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Healthcare Alert: Physician supervision and scope of practice issues can create liability

Anytime medical services are provided or billed, there are a number of very fundamental questions that must be asked, such as:

  1. Under applicable State or Federal Law, is the individual who is to provide this service licensed, certified or otherwise legally permitted to provide it?
  2. Must the services in question be performed at any particular location or facility, and if so, what are the licensure or certification requirements required of the location or facility?
  3. If services are being provided by a non-physician, what is the level of prior interaction between a physician and the patient that must have occurred in order for the non-physician services to be provided?
  4. If the services are being provided by a non-physician, what sort of supervision by a physician, or coordination of care with a physician, is required in order for the services to be provided, or for the services to be billed at a particular level? What sort of documentation of that supervision or coordination of care is required?
  5. What sort of specific training or certification does the physician need in order to provide the requisite supervision of a non-physician who actually renders the service?
  6. Do the applicable payors have specific enrollment, credentialing and/or reassignment criteria that must be met in order to bill and receive payment for the services?
  7. Are there any special CPT coding, place of service or other claims submission requirements that must be considered?

Some considerations relating to these issues are discussed below.

Potential consequences of failure to satisfy supervision standards

A failure to meet licensure, patient contact, coordination, or supervision requirements can give rise to disciplinary actions by state licensing entities and to the denial of payment by third party payors. Such a failure can also create exposure under the Federal False Claims Act or under the Stark Law, anti-kickback statute or similar state laws.

An example of this is to be found in an August, 2011 decision of a Federal trial court in Tennessee. In U.S. ex rel. Hobbs v MedQuest Associates, Inc., the court ruled that affiliated diagnostic testing companies were liable under the Federal False Claims Act for failing to comply with Medicare’s direct physician supervision requirements at two of their facilities. This case involved a whistleblower action which had been initiated by a former employee of one of the diagnostic testing firms. The employee in question had been terminated for “poor performance,” and two years later initiated the complaint.

The court determined that claims for imaging tests with contrast were false because the physicians supervising the tests were not approved by the Medicare carrier as proficient, and that the failure to provide adequate physician coverage was so significant that in some cases technical staff conducted tests without physician supervision. The court also found that claims for tests furnished at another facility were false due to the continued use of the prior facility’s Medicare provider number without notifying the Medicare carrier of the change of ownership or enrolling as an Independent Diagnostic Testing Facility (IDTF).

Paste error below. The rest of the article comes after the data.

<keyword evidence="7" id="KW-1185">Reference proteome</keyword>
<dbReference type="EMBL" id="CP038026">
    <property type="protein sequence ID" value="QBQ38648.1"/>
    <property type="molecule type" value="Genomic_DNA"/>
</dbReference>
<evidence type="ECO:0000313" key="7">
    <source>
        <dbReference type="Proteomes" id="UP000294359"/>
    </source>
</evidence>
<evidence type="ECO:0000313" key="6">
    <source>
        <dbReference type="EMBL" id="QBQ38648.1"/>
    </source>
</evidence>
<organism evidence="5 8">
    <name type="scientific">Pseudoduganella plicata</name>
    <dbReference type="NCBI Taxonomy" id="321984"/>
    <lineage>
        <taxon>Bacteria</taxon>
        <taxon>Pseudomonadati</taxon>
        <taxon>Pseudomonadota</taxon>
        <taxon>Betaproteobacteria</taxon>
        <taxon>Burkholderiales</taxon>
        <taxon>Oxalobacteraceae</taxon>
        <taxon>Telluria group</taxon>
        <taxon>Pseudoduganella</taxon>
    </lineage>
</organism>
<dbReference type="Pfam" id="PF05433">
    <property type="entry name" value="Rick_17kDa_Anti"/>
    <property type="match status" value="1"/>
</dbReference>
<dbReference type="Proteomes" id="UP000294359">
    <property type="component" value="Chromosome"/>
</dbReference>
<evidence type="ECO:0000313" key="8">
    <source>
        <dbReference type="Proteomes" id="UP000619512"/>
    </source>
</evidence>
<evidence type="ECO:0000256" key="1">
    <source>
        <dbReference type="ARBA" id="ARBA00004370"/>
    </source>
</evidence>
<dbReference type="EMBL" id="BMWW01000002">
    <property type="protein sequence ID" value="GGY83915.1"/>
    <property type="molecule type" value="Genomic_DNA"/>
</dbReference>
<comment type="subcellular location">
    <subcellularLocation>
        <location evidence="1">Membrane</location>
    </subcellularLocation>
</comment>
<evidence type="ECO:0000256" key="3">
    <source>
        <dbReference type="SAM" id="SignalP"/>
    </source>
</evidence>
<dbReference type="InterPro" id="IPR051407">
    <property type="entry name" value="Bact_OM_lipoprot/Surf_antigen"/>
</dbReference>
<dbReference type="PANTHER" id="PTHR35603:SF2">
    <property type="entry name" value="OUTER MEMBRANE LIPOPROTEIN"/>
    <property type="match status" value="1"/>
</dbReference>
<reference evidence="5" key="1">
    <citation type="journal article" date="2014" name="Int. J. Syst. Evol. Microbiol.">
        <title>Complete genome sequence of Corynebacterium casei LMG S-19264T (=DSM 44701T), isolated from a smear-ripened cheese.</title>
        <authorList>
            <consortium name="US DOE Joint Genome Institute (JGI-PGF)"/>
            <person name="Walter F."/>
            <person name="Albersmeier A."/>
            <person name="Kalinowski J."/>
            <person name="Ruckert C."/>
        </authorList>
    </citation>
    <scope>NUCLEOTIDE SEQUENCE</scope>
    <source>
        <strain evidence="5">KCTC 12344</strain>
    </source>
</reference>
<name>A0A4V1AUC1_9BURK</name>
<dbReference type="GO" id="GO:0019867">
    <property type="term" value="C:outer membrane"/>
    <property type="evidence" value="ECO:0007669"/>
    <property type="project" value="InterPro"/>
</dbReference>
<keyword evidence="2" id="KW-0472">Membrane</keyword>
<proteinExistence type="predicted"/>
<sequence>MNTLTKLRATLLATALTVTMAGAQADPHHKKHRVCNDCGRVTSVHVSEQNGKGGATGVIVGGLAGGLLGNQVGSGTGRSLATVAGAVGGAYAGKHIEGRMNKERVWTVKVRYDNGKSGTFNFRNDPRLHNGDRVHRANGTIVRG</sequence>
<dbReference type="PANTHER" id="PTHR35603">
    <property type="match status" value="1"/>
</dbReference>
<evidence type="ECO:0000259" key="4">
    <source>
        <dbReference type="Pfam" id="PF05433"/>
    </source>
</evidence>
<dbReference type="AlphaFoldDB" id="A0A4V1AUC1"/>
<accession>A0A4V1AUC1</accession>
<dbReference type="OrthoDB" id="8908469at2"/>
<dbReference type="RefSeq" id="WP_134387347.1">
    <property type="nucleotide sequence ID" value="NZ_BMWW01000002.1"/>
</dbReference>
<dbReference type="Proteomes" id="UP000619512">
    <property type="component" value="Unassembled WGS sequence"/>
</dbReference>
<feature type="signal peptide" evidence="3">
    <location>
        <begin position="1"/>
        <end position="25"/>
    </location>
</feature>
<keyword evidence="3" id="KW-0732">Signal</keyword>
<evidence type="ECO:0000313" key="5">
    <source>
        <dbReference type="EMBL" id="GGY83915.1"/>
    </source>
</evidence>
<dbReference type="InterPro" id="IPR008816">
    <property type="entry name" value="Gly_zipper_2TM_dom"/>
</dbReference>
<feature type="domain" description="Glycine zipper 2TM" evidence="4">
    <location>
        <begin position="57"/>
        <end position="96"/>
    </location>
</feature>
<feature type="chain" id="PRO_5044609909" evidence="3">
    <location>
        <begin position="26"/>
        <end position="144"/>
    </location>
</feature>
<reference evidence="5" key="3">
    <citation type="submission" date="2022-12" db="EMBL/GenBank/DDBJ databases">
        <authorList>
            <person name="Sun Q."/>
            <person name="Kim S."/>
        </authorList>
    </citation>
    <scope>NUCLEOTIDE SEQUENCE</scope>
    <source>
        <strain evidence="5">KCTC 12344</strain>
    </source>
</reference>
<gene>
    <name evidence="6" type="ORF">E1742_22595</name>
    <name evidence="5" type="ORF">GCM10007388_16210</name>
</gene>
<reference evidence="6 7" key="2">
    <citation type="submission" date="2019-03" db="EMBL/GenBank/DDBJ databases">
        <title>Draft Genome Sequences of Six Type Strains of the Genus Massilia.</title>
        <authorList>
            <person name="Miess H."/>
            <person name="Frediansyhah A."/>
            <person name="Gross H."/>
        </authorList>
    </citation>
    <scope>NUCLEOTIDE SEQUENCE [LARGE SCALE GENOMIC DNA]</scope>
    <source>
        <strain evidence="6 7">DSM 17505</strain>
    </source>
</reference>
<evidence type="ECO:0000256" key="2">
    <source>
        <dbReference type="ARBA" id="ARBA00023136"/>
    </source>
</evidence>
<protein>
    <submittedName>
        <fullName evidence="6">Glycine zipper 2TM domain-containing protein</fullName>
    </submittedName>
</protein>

The increased use of physician extenders, and the offering of new services by physicians, often associated with new technologies, heightens the importance of asking the basic questions noted above.

Physician supervision

The subject of physician supervision, along with the technical elements of the required level of physician coordination or supervision (e.g., having a written plan of care, being in the same exam room/same general office suites/reachable by phone), are important. Diagnostic tests generally must be ordered by the treating physician, and for many modalities, the technical component must be furnished under the appropriate level of physician supervision (general, direct or personal). In order to qualify as direct supervision, which is generally required for imaging tests using contrast media, the physician must be present in the office suite where the procedure is performed and must be immediately available to furnish assistance and direction throughout the performance of the procedure, but is not required to be present in the room during the performance of the procedure. Personal supervision requires the physician to be physically present in the room during the performance of the procedure.